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From The Dissident (2020), dir. Bryan Fogel (image courtesy Cinetic Media)

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The Dissident is the second of two documentaries to come out this year about journalist Jamal Khashoggi, who was murdered in the Saudi consulate in Istanbul in October 2018. The first was Kingdom of Silence, which used Khashoggi as a way to look at the recent history of Saudi Arabia and its relationship to the US. In contrast, The Dissident is more about Khashoggi himself, and goes into greater detail about both his life and his death.

The two films’ different focuses are a function of their differing levels of access. With The Dissident, director Bryan Fogel and his crew have much more connections to friends, family, and colleagues of Khashoggi than Kingdom of Silence, which instead favored high-level political talking heads. Rather than a macro view of US-Saudi relations, this is a more intimate story of one man in conflict with his government. The difference in sensibilities is evident even in the titles; in Kingdom of Silence, one interviewees insist that Khashoggi wasn’t a dissident because at heart he loved his country. The Dissident is smarter about how being critical of one’s homeland works, and the potentially horrific consequences of speaking out.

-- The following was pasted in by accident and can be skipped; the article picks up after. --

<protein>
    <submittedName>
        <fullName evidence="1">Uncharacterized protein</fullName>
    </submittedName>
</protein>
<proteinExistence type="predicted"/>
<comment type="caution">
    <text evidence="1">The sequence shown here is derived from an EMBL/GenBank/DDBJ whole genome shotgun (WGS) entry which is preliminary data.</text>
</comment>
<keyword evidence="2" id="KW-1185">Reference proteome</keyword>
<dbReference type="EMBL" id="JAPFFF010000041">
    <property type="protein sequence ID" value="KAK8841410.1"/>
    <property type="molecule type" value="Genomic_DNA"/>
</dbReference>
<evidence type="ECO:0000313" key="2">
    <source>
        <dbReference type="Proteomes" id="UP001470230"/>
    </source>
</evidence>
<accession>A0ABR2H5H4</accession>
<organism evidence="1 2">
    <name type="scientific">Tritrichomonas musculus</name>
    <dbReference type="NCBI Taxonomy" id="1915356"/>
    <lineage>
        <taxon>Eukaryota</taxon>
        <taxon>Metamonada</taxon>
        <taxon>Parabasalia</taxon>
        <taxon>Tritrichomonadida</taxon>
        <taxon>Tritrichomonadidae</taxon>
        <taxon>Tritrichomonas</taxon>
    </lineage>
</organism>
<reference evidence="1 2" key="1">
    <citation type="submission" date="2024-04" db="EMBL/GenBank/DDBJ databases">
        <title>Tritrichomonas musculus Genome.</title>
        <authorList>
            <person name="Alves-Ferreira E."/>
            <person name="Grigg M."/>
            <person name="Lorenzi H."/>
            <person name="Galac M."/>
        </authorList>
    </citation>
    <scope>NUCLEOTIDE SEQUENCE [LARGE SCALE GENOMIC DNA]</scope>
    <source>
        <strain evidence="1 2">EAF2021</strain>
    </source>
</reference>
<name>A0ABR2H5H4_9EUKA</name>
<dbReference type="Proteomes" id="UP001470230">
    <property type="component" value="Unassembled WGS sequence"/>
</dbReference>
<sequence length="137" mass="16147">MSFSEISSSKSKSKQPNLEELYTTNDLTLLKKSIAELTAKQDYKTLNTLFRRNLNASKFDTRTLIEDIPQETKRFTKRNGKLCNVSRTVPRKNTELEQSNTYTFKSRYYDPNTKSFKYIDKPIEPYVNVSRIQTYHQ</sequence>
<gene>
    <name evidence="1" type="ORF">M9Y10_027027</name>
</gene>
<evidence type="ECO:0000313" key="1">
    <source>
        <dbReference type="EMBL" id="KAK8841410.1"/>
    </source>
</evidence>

The Dissident opens in virtual cinemas December 25 and on VOD January 8.

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Dan Schindel

Dan Schindel is Associate Editor for Documentary at Hyperallergic. He is studying in the masters program at Merz Akademie in Stuttgart, Germany. You can find his all his links and public profiles here.